Loyola of Los Angeles Law Review
Congress could have framed the country’s immigration policies in any number of ways. In significant part, it opted to frame them in moral terms. The crime involving moral turpitude is among the most pervasive and pernicious classifications in immigration law. In the Immigration and Nationality Act, it is virtually ubiquitous, appearing everywhere from the deportability and mandatory detention grounds to the inadmissibility and naturalization grounds. In effect, it acts as a gatekeeper for those who wish to enter and remain in the country, obtain lawful permanent residence, travel abroad after admission, or become United States citizens. With limited exceptions, noncitizens cannot obtain, maintain, or expeditiously surpass temporary status or lawful permanent residence without avoiding “turpitudinous conduct.” This Article challenges the moral turpitude designation as a moral concept.
Legal scholars, legislators, and judges have leveled an abundance of critiques against the moral turpitude designation, particularly for its vague nature. Absent from this discussion, however, is a dedicated analysis of moral turpitude as it relates to established moral frameworks. Rather than rely on the vast intellectual tradition regarding questions of morality and ethics, the courts have opted instead for legal insularity, developing a specious approach to moral turpitude that is utterly incoherent in moral terms. The result is an arbitrary and anachronistic approach to determining whether conduct is turpitudinous. Serious consideration of the designation vis-à-vis moral theory casts considerable doubt on the virtually inscrutable standards that have evolved within moral turpitude jurisprudence.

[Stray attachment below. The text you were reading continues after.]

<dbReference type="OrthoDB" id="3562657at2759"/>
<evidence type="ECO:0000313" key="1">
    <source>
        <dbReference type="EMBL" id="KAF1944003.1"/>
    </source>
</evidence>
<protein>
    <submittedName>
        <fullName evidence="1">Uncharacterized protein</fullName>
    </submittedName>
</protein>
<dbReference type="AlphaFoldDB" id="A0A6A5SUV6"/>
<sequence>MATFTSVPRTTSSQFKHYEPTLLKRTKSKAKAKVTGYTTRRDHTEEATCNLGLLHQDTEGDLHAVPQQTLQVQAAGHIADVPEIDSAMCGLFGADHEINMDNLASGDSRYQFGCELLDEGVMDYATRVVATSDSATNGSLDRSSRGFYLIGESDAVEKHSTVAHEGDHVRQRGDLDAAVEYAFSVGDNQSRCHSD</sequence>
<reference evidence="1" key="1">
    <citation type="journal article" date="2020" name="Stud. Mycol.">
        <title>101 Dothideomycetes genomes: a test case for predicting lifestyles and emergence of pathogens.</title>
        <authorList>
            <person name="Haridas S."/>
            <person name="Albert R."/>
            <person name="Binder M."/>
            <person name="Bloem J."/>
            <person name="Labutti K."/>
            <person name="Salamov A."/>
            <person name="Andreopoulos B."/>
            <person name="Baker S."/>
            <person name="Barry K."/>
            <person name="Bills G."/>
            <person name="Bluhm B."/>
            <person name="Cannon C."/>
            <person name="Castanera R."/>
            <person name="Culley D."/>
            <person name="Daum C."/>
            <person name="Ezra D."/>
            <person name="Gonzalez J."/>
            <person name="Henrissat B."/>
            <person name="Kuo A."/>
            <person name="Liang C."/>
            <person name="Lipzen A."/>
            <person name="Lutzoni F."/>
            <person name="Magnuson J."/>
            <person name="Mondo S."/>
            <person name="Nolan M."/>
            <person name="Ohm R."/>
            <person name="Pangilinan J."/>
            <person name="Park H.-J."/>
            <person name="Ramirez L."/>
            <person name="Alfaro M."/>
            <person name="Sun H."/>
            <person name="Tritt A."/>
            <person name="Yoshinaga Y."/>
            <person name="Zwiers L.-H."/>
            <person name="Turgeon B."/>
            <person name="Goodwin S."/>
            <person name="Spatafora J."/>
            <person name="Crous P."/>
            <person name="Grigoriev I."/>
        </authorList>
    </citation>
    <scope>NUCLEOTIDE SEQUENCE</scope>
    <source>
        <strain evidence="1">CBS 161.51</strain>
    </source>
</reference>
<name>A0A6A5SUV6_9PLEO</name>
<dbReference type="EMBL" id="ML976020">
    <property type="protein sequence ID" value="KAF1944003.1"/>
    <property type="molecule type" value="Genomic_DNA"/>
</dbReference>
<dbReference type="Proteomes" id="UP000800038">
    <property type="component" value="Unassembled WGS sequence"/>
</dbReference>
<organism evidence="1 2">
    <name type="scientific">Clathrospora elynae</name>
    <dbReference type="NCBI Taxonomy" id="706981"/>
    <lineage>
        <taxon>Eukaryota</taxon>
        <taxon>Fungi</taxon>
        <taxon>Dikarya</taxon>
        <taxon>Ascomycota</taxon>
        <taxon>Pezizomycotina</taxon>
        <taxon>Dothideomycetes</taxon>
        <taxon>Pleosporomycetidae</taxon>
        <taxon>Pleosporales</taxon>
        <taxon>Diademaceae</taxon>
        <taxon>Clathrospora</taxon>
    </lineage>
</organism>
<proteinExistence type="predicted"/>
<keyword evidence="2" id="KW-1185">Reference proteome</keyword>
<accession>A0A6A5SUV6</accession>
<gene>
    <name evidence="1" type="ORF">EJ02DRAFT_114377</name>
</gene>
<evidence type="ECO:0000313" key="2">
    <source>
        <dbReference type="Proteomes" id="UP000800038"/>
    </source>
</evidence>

Close analysis through the lens of moral theories, such as deontology, contractualism, and common morality, reveals why the crime involving moral turpitude should be eliminated from the country’s immigration laws. Under the pretense of protecting the country’s moral ethos, the legislature and courts have used the guise of morality to obfuscate an arbitrary mechanism of migration control. This Article demonstrates the limits of embedding explicit moral categories within the law and asserts that the judiciary has wielded morality as a proxy for its intent to exclude and remove broad swaths of noncitizens. Ultimately, a just immigration system must preclude the crime involving moral turpitude.